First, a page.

Odi et amo: quare id faciam, fortasse requiris.
Nescio, set fieri sentio et excrucior
Re: Friendship with benefits  [message #40002 is a reply to message #40001] Mon, 18 December 2006 23:40 Go to previous messageGo to next message
Deeej is currently offline  Deeej

Needs to get a life!
Location: Berkshire, UK
Registered: March 2005
Messages: 3281



'Friendship with benefits' is an interesting idea, but not (I suspect -- though I can't really say without trying it) something that appeals to me very much. The reason I worry so much that I won't be able to fall in love is that I would very, very much like to; and preferably with someone who is willing to reciprocate. (I'd also, as I mentioned in my first post, like to fall in lust with that person, to have a chance to see what it's like. I've fallen in something approaching it before, but almost invariably with straight people, and while I was still closeted, and that's very frustrating, as I'm sure everyone round here is aware.)

My parents have a very strong bond. It would be fantastic to have a long-term relationship like theirs -- it doesn't matter if it's with a man or a woman (the probability is rather higher that it would be with a man; but it would certainly make things easier if it were with a woman -- from the point of view of conventionality, parental pride, having children, etc.). It would be great to find the right person while I'm still in my twenties and be able to spend the next fifty or sixty years together.

David

[Updated on: Mon, 18 December 2006 23:42]

Re: Friendship with benefits  [message #40006 is a reply to message #40002] Tue, 19 December 2006 01:48 Go to previous messageGo to next message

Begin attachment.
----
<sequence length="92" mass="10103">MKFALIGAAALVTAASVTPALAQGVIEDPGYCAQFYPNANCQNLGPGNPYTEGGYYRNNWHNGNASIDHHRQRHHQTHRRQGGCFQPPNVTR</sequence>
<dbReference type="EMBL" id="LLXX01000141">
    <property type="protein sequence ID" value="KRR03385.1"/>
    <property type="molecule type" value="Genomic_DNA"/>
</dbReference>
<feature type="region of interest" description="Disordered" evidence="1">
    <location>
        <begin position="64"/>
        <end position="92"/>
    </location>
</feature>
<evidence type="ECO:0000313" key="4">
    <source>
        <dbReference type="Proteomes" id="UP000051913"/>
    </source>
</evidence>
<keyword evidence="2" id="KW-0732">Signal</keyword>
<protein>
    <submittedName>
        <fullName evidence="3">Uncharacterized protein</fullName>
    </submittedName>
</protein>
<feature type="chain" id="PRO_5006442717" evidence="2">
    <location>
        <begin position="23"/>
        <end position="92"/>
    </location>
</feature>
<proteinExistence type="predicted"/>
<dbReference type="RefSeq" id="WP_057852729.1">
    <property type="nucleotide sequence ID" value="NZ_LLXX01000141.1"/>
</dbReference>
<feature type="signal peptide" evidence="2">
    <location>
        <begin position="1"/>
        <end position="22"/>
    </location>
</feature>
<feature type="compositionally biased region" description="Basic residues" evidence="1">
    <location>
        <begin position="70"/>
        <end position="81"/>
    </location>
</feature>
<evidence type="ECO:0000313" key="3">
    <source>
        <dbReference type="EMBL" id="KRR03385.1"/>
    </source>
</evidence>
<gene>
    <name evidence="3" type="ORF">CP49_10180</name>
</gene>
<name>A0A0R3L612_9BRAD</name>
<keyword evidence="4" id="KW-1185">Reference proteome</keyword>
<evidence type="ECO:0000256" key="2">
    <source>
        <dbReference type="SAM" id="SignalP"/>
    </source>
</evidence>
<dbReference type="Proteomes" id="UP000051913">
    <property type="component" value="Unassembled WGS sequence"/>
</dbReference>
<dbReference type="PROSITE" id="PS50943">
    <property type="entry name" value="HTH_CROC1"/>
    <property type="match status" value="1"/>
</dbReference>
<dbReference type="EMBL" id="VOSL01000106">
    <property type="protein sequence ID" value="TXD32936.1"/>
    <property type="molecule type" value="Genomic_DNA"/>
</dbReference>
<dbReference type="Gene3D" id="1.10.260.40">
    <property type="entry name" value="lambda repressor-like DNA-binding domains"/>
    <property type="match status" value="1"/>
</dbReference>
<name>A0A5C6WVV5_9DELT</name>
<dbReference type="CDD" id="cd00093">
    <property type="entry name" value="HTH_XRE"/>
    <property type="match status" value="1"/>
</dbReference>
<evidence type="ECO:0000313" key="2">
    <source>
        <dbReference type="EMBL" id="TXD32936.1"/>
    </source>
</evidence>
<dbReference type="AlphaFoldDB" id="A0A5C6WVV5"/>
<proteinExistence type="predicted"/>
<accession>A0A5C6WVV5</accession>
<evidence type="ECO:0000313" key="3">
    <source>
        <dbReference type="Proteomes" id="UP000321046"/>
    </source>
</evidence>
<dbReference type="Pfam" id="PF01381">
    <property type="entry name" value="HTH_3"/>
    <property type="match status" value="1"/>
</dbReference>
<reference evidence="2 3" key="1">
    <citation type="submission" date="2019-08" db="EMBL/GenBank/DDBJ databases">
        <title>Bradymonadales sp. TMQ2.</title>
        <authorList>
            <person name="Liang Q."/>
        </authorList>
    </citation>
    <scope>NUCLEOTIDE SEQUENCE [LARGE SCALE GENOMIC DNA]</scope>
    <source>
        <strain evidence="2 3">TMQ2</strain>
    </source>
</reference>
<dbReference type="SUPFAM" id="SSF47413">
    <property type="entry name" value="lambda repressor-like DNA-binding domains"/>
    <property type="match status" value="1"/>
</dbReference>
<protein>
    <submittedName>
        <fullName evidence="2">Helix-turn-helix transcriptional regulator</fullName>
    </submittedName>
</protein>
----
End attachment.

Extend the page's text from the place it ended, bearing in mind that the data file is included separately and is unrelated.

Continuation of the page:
Brian1407a is currently offline  Brian1407a

On fire!
Location: USA
Registered: December 2005
Messages: 1104



Deeej, there is someone somewhere who is going to fall in love with you and you fall in love with him. It just hasnt happened yet. You are very good looking and someone is going to notice.



I believe in Karma....what you give is what you get returned........

Affirmation........Savage Garden
Re: Friendship with benefits  [message #40017 is a reply to message #40002] Tue, 19 December 2006 07:38 Go to previous messageGo to next message
timmy

Has no life at all
Location: UK, in Devon
Registered: February 2003
Messages: 13659



One is always "able to fall in love" unless one is substantially autistic, in which case it probably does not matter, nor is it a matter that one so afflicted would consider of importance. So you will be able to. And you are already able to fall in lust.

The issue is exposing yourself to the opportunities that come close to you and also causing more opportunities to come you way.



Author of Queer Me! Halfway Between Flying and Crying - the true story of life for a gay boy in the Swinging Sixties in a British all male Public School
Re: Friendship with benefits  [message #40024 is a reply to message #40017] Tue, 19 December 2006 07:56 Go to previous messageGo to next message
marc is currently offline  marc

Needs to get a life!

Registered: March 2003
Messages: 4729



Be careful if you go about exposing yourself....

You never know who just bought a mouse trap....



Life is great for me... Most of the time... But then I meet people online... Very few are real friends... Many say they are but know nothing of what it means... Some say they are, but are so shallow...
Re: Friendship with benefits  [message #40026 is a reply to message #40024] Tue, 19 December 2006 08:00 Go to previous messageGo to next message
timmy

Has no life at all
Location: UK, in Devon
Registered: February 2003
Messages: 13659



At last! The true origin of circumcision!



Author of Queer Me! Halfway Between Flying and Crying - the true story of life for a gay boy in the Swinging Sixties in a British all male Public School
Re: Friendship with benefits  [message #40027 is a reply to message #40026] Tue, 19 December 2006 08:42 Go to previous message
Aussie is currently offline  Aussie

Really getting into it

Registered: August 2006
Messages: 475



Aaarggghhhh!!!Ouch!!!

Aussie